by James Gleick

This is a best-seller about the history of information. Gleick covers every aspect of this gigantic issue, taking a primarily historical approach. For example, an early chapter discusses Charles Babbage, designer of a stupendous mechanical device meant to carry out calculations. In the same chapter, Gleick presents Ada Lovelace, the first person to carry out what we now call “programming”, although her work was for a machine that was never built. Nevertheless, the tale of this fascinating duo is itself worth the price of the book. I think I’ll read a biography of Babbage sometime soon.

It’s difficult to convey the breadth of the book. He covers Maxwell’s Demon, quantum mechanics, Shannon’s huge contributions to the subject, the early attempts at building computers, code making and breaking, Wikipedia, and a host of other topics. 

So my overall evaluation of this book is 5 stars, or two thumbs way up. I definitely learned a great deal from it, although I was already familiar with most of the technical material. 

Having established my esteem for the book, I would now like to register my complaints about it. First, he never really nails down the relationship between thermodynamics and information. He writes extensively about entropy, and he recognizes that the two expressions of entropy — the original thermodynamic definition and Shannon’s later information-based definition — are the same. But he never drives that point home. I don’t think he fully grasps that the mathematical formulations are identical. 

Another key point that he missed is the relationship of information to the directionality of time. The fundamental reason we can’t travel backward in time is that it would permit the creation of information from nothing. If I could go back to Vienna in 1801 and look up Ludwig van Beethoven, I could sneak up behind him and intone “dum dum da DUM” in the form of his Fifth Symphony. So who created Beethoven’s Fifth Symphony? Me? Ludwig? Sorry, that’s just not logical.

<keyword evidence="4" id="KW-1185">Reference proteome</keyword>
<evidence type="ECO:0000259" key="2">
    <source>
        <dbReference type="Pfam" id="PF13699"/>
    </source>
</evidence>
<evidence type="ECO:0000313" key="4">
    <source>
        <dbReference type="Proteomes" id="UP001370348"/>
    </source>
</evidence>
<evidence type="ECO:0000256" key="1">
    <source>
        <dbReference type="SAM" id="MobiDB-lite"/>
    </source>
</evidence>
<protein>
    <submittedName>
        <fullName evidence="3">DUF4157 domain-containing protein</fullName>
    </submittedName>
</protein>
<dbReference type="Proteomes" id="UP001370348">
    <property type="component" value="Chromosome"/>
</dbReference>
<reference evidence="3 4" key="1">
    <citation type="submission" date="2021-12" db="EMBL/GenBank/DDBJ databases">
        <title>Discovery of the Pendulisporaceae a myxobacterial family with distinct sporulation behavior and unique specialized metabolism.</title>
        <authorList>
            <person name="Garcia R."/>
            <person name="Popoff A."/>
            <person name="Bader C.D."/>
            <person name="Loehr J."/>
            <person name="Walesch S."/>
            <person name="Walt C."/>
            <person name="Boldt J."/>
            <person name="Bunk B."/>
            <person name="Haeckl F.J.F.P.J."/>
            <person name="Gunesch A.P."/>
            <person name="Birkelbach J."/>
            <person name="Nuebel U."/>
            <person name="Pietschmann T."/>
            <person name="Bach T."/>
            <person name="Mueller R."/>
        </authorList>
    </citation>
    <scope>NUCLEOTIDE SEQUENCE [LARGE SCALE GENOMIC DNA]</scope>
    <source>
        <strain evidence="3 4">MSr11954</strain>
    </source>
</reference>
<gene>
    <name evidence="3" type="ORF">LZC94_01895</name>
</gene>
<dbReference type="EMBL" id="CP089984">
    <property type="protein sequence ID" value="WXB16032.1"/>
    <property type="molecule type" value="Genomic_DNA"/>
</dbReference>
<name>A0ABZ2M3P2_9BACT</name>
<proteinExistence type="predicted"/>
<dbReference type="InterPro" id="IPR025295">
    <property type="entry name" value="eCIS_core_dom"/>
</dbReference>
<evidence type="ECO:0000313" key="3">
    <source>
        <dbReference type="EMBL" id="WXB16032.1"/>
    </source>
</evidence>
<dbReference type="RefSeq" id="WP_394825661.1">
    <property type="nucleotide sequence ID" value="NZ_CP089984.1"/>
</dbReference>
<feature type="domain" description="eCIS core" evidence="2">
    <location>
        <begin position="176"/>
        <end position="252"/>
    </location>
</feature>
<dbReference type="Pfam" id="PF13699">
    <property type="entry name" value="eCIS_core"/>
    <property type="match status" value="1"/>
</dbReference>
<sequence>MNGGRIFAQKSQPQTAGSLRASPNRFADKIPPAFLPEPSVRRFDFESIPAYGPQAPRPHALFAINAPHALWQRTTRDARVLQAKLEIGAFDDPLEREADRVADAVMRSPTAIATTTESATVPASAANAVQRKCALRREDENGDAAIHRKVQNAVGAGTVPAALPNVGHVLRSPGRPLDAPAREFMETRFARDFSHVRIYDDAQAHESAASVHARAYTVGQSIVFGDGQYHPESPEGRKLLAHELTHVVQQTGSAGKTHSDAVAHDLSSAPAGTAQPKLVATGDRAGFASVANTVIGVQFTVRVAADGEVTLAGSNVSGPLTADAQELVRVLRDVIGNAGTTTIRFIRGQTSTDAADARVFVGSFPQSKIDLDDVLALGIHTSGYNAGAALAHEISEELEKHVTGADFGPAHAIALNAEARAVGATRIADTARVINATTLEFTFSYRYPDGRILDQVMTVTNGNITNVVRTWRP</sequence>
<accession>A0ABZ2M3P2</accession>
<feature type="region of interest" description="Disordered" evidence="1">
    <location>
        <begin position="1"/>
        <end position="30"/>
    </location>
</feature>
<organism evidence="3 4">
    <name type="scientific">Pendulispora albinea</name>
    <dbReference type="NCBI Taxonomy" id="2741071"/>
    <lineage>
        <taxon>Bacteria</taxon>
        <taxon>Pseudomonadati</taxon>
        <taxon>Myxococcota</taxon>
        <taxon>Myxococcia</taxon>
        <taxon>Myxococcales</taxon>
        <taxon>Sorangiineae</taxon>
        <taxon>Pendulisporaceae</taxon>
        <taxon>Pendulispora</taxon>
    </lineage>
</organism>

I’ll also ding Mr. Gleick for a rather poor explanation of quantum entanglement and quantum computing. I hasten to point out that, with my Masters in Physics, involving several graduate courses in quantum mechanics, I still find both subjects confusing — but I at least grasp the fundamentals behind them. Explaining quantum entanglement and quantum computing without recourse to mathematics would require teaching skills far beyond mine. I suppose that Mr. Gleick had to make the effort, and a heroic effort it is, but it ultimately fails. 

Mr. Gleick does a good job explaining how physics has finally come to embrace the importance of information as a foundational notion behind all physical reality. I’d like to take a moment to make my “I told ya so” here. Forty years ago I submitted a paper to a physics journal making a basic point about this. It was, of course, rejected. And physics has still not yet realized the point that I made all that time ago. But they’re sidling up to it and they’ll figure it out sooner rather than later.

Again, I highly recommend this book. There are some slow sections, but it covers a vast subject well. I had been thinking of writing a book about the nature of information, but this book convinces me that I have nothing significant to add.